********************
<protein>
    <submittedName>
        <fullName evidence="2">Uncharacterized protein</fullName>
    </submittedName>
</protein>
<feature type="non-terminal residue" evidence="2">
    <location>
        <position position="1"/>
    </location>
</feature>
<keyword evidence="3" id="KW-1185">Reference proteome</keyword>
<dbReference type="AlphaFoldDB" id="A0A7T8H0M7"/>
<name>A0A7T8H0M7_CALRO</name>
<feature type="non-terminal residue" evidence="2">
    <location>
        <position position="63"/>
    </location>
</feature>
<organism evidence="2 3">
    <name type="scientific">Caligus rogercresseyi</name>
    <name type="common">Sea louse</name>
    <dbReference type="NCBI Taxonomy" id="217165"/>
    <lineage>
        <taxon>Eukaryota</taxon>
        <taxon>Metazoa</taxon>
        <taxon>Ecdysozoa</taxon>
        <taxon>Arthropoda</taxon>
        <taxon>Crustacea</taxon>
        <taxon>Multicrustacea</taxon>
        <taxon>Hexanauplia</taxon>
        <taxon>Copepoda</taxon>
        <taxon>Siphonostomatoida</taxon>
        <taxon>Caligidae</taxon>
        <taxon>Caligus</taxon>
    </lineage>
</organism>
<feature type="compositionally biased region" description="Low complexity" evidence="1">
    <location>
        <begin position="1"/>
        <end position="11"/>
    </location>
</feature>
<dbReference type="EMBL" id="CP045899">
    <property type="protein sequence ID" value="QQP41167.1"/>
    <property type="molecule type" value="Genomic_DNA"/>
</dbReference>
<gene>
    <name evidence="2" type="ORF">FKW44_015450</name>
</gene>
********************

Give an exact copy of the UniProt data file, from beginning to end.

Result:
<protein>
    <submittedName>
        <fullName evidence="2">Uncharacterized protein</fullName>
    </submittedName>
</protein>
<feature type="non-terminal residue" evidence="2">
    <location>
        <position position="1"/>
    </location>
</feature>
<keyword evidence="3" id="KW-1185">Reference proteome</keyword>
<dbReference type="AlphaFoldDB" id="A0A7T8H0M7"/>
<name>A0A7T8H0M7_CALRO</name>
<feature type="non-terminal residue" evidence="2">
    <location>
        <position position="63"/>
    </location>
</feature>
<organism evidence="2 3">
    <name type="scientific">Caligus rogercresseyi</name>
    <name type="common">Sea louse</name>
    <dbReference type="NCBI Taxonomy" id="217165"/>
    <lineage>
        <taxon>Eukaryota</taxon>
        <taxon>Metazoa</taxon>
        <taxon>Ecdysozoa</taxon>
        <taxon>Arthropoda</taxon>
        <taxon>Crustacea</taxon>
        <taxon>Multicrustacea</taxon>
        <taxon>Hexanauplia</taxon>
        <taxon>Copepoda</taxon>
        <taxon>Siphonostomatoida</taxon>
        <taxon>Caligidae</taxon>
        <taxon>Caligus</taxon>
    </lineage>
</organism>
<feature type="compositionally biased region" description="Low complexity" evidence="1">
    <location>
        <begin position="1"/>
        <end position="11"/>
    </location>
</feature>
<dbReference type="EMBL" id="CP045899">
    <property type="protein sequence ID" value="QQP41167.1"/>
    <property type="molecule type" value="Genomic_DNA"/>
</dbReference>
<gene>
    <name evidence="2" type="ORF">FKW44_015450</name>
</gene>